I have been doing interviews for Feathercast this week, and have, so far, 13 interviews captured. So this is going to take a time to edit and publish. They’ll be on the Apache Software Foundation YouTube channel, as well as on the Feathercast site.

I’ve been talking to speakers from the event, and, since all of the sessions are being videoed, I’m trying not to simply reproduce their talk, but get some information about the project, organization, or concept that they were presenting. I hope you like what I’ve done.

Follow @FeatherCast on Twitter to find out when the episodes are published.

Upcoming events (June and beyond)

I’m about to head out for a few events again, and I’m in the process of planning several other events.

First, I’ll be in Berlin for FOSS Backstage , Berlin Buzzwords , and the Apache EU RoadShow. This is a trifecta of open source events happening at the Kulturbrauerei in Berlin. I’ll be speaking at Backstage about mentoring in open source, which, you might know, is something I’m passionate about. I’ll also be doing interviews for Feathercast, so if you’re going to be there, find me and do an interview.

I’ll be home for a week, and then I’ll be attending the ISC-HPC Supercomputing event in Frankfurt. This is the second time I’ll attend this event, which was my introduction to Supercomputing last year. I’ve learned so much since then, but I’m still an HPC newbie. While there, I hope to spend most of my time speaking with the EDUs and research orgs that are present, and doing interviews with the student supercomputing teams that are participating in the Student Cluster Competition.

Beyond that, I’m planning several events, where I’ll be representing CentOS.

In August, I’ll be attending DevConf.us in Boston, and on the day before DevConf, we’ll be running a CentOS Dojo at Boston University. The call for papers for that event is now open, so if you’re doing anything interesting around CentOS, please submit a paper and come hang out with us.

Later in August, I will (maybe? probably?) be going to Vancouver for Open Source Summit North America (formerly Linuxcon) to represent CentOS.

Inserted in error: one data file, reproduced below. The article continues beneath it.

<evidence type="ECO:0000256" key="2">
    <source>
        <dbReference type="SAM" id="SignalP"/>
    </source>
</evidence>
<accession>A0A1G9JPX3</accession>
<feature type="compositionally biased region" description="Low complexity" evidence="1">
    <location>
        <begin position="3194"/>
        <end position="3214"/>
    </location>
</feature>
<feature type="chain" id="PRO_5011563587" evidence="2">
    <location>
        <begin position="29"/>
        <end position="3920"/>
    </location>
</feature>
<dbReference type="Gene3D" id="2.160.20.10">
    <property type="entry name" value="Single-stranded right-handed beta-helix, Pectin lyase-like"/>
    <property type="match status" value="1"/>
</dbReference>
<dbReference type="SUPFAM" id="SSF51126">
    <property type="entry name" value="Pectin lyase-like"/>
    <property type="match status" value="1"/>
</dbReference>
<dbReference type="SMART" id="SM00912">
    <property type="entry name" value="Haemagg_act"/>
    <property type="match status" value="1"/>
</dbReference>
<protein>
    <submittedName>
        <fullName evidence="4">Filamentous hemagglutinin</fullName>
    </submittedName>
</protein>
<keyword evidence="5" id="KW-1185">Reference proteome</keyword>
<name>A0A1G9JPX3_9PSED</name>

In September, I’ll be at ApacheCon North America in Montreal. The schedule for this event is published, and registration is open. You should really come. ApacheCon is something I’ve been involved with for 20 years now, and I’d love to share it with you.

October is going to be very full.

CentOS is proudly sponsoring Ohio LinuxFest, which apparently I last attended in 2011! (That can’t be right, but that’s the last one I have photographic evidence for.) We (CentOS) will be sharing our booth/table space with Fedora, and possibly with some of the project that use the CentOS CI infrastructure for their development process. More details as we get closer to the event. That’s October 12th – 13th in Columbus.

Then, on October 19th, we’ll be at CERN, in Meyrin, Switzerland, for the second annual Cern CentOS Dojo. Details, and the call for papers, for that event, are on the event website at http://cern.ch/centos.

Immediately after that, I’ll be going (maybe? probably?) to Edinburgh for Open Source Summit Europe. This event was in Edinburgh a few years ago, and it was a great location.

Finally, in November, I plan to attend SuperComputing 18 in Dallas, which is the North American version of the HPC event in Frankfurt, although it tends to be MUCH bigger. Last year, at the event in Denver, I walked just over 4 miles one day on the show floor, visiting the various organizations presenting there.

So, that’s it for me, for the rest of the year, as far as I know. I would love to see you if you’ll be at, or near, any of these venues.

Web server performance problem solved, years later

(Geeky post alert. If you’re reading this on Facebook, the links and formatting are going to be all messed up.)

15 years ago, I wrote a blog post about a stereo cabinet glass door that spontaneously exploded. For some reason, this post attracted a lot of attention. If I had written it a few years later, one would say it “went viral.” It received tens of thousands of page views, and 330 comments.